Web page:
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Re: GDB's remote protocol: My proposed extention

>>>>> "Stephen" == Stephen Smith <> writes:
Stephen> Ok, I have been poking around in the GDB code like you
Stephen> suggested and here is my proposal for changes in the remote.c
Stephen> file:
Stephen> 1) Until this is working use an environment variable to
Stephen>    turn on this feature * especially since I don't know how
Stephen>    to do it right - yet*

Generally, the way the remote protocol is extended is that a new
command is added and that GDB probes for it's existance.  If the debug
agent doesn't support it, it returns an empty packet and GDB modifies
it's behavior accordingly.  Recently we've been adding knobs so these
new commands can be explicitly disabled or enabled or probed, but the
default is to probe for the feature.  I've got a pending patch for 
a "step-over-range" command that was submitted a month or so ago.  It
might be useful to check the gdb-patches archive for this.

Stephen> 2) Add a "qLibraries" general query.  This query would expect
Stephen>    a response of the form "sharedLib1, address1; sharedLib2,
Stephen>    address2; sharedLib3, address3"

When would GDB issue this command?  Whenever the target stops?  We
don't want to add latency to the protocol.

Stephen> 3) For each library/address pair in the return, call
Stephen>    add_symbol_file_command() from symfile.c.  Advantage is
Stephen>    that this is a high level function and should be
Stephen>    processor/coef/elf independent.

The flip side of this is that if this high level mechanism is used,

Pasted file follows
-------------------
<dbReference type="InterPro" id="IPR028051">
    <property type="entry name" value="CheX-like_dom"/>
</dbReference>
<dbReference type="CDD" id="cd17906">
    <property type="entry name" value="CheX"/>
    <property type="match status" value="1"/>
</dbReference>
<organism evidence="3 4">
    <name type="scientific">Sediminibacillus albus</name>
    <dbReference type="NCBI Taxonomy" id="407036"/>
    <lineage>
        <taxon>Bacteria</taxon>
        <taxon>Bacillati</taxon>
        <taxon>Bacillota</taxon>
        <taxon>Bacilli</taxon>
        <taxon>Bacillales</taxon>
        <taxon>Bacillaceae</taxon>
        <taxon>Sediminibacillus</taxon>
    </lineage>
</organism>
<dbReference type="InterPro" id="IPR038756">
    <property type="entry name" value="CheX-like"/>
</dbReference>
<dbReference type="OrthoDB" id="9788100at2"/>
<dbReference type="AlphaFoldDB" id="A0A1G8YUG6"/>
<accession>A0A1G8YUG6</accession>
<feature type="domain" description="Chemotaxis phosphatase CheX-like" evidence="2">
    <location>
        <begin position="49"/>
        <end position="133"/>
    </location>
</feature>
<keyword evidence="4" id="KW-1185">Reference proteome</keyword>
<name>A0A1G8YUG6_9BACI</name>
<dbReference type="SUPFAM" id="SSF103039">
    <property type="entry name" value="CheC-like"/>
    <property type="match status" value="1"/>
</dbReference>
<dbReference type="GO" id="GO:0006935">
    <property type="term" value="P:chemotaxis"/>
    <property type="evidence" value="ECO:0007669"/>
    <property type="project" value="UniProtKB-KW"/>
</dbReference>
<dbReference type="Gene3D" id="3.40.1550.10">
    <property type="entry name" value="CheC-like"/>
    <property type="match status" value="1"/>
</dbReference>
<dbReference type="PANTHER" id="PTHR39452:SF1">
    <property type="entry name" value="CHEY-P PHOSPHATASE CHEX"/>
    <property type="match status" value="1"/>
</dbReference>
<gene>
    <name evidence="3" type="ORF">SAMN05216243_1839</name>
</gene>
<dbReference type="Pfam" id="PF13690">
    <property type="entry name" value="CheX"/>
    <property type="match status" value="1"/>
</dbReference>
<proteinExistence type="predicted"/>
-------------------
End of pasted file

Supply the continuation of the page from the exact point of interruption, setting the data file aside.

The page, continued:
support for shared libraries over low level target interfaces will
decay and bit rot.

How will this new interface play with the existing remote shared
library support?

Stephen> 4) Add a "qNewLibraries" general query which would return a
Stephen>    `1` or a `0`.

Again, when will this command be issued?

Another issue is that the remote protocol does not handle dropped or
duplicate packets reliably.  The NewLibraries query implies the debug
agent keeps state.  We fudge things a bit with the breakpoint packets,
but I'm not sure we can do the same here.

Stephen> What do you think?

I prefer GDB using low level accesses (magic breakpoints, memory
reads, etc.) to support shared libraries over having support in the
debug agent.  Yes, there is going to be target-specific knowlege in
either solib-foo.c or in the debug agent, and it might be about the
same amount of code; but I like the agent to be as lean and mean as 
it can be to minimize the Heisenberg effect.  It also means that the
shared library support is going to work regardless of back end.


J.T. Conklin
RedBack Networks

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